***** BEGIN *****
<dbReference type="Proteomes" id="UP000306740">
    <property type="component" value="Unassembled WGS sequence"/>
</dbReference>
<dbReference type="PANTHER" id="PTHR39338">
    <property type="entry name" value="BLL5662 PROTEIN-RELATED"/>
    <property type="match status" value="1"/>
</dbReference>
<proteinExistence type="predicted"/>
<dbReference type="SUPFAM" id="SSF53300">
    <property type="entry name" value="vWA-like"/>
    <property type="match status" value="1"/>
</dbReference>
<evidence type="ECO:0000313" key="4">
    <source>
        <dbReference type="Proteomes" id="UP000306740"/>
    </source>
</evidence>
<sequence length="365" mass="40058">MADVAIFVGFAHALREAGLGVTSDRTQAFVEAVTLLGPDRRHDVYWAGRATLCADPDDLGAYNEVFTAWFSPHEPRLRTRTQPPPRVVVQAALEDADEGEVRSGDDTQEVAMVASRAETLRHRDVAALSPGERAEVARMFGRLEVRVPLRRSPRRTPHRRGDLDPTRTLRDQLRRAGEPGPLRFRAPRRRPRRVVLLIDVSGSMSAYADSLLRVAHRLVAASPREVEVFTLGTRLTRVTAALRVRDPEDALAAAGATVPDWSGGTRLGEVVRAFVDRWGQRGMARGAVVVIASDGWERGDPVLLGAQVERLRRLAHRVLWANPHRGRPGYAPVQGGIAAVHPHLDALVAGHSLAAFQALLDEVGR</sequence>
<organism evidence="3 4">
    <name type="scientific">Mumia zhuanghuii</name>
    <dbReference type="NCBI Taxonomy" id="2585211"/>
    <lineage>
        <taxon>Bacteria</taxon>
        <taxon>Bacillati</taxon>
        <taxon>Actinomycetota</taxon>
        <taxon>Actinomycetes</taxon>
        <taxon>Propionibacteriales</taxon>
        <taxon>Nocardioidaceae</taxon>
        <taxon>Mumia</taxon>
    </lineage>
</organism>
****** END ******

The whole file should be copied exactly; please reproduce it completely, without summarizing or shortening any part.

<dbReference type="Proteomes" id="UP000306740">
    <property type="component" value="Unassembled WGS sequence"/>
</dbReference>
<dbReference type="PANTHER" id="PTHR39338">
    <property type="entry name" value="BLL5662 PROTEIN-RELATED"/>
    <property type="match status" value="1"/>
</dbReference>
<proteinExistence type="predicted"/>
<dbReference type="SUPFAM" id="SSF53300">
    <property type="entry name" value="vWA-like"/>
    <property type="match status" value="1"/>
</dbReference>
<evidence type="ECO:0000313" key="4">
    <source>
        <dbReference type="Proteomes" id="UP000306740"/>
    </source>
</evidence>
<sequence length="365" mass="40058">MADVAIFVGFAHALREAGLGVTSDRTQAFVEAVTLLGPDRRHDVYWAGRATLCADPDDLGAYNEVFTAWFSPHEPRLRTRTQPPPRVVVQAALEDADEGEVRSGDDTQEVAMVASRAETLRHRDVAALSPGERAEVARMFGRLEVRVPLRRSPRRTPHRRGDLDPTRTLRDQLRRAGEPGPLRFRAPRRRPRRVVLLIDVSGSMSAYADSLLRVAHRLVAASPREVEVFTLGTRLTRVTAALRVRDPEDALAAAGATVPDWSGGTRLGEVVRAFVDRWGQRGMARGAVVVIASDGWERGDPVLLGAQVERLRRLAHRVLWANPHRGRPGYAPVQGGIAAVHPHLDALVAGHSLAAFQALLDEVGR</sequence>
<organism evidence="3 4">
    <name type="scientific">Mumia zhuanghuii</name>
    <dbReference type="NCBI Taxonomy" id="2585211"/>
    <lineage>
        <taxon>Bacteria</taxon>
        <taxon>Bacillati</taxon>
        <taxon>Actinomycetota</taxon>
        <taxon>Actinomycetes</taxon>
        <taxon>Propionibacteriales</taxon>
        <taxon>Nocardioidaceae</taxon>
        <taxon>Mumia</taxon>
    </lineage>
</organism>